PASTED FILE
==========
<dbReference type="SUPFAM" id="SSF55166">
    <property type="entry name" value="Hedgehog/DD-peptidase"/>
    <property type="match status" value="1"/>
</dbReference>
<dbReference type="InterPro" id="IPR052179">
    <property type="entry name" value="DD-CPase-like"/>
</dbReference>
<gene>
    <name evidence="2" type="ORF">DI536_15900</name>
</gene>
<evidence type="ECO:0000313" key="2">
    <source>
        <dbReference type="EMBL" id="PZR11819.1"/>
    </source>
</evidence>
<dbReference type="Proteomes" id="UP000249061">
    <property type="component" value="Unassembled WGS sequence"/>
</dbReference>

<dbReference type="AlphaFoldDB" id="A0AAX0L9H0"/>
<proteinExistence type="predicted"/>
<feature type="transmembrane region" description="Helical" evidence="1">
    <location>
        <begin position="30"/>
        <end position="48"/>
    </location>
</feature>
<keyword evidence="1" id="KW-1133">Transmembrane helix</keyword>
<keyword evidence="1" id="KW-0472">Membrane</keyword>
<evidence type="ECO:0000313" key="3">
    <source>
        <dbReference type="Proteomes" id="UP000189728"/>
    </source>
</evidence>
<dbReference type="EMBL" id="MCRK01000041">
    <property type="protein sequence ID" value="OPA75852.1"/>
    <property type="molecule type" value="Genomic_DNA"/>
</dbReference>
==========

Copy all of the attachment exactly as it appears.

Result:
<dbReference type="SUPFAM" id="SSF55166">
    <property type="entry name" value="Hedgehog/DD-peptidase"/>
    <property type="match status" value="1"/>
</dbReference>
<dbReference type="InterPro" id="IPR052179">
    <property type="entry name" value="DD-CPase-like"/>
</dbReference>
<gene>
    <name evidence="2" type="ORF">DI536_15900</name>
</gene>
<evidence type="ECO:0000313" key="2">
    <source>
        <dbReference type="EMBL" id="PZR11819.1"/>
    </source>
</evidence>
<dbReference type="Proteomes" id="UP000249061">
    <property type="component" value="Unassembled WGS sequence"/>
</dbReference>

<dbReference type="AlphaFoldDB" id="A0AAX0L9H0"/>
<proteinExistence type="predicted"/>
<feature type="transmembrane region" description="Helical" evidence="1">
    <location>
        <begin position="30"/>
        <end position="48"/>
    </location>
</feature>
<keyword evidence="1" id="KW-1133">Transmembrane helix</keyword>
<keyword evidence="1" id="KW-0472">Membrane</keyword>
<evidence type="ECO:0000313" key="3">
    <source>
        <dbReference type="Proteomes" id="UP000189728"/>
    </source>
</evidence>
<dbReference type="EMBL" id="MCRK01000041">
    <property type="protein sequence ID" value="OPA75852.1"/>
    <property type="molecule type" value="Genomic_DNA"/>
</dbReference>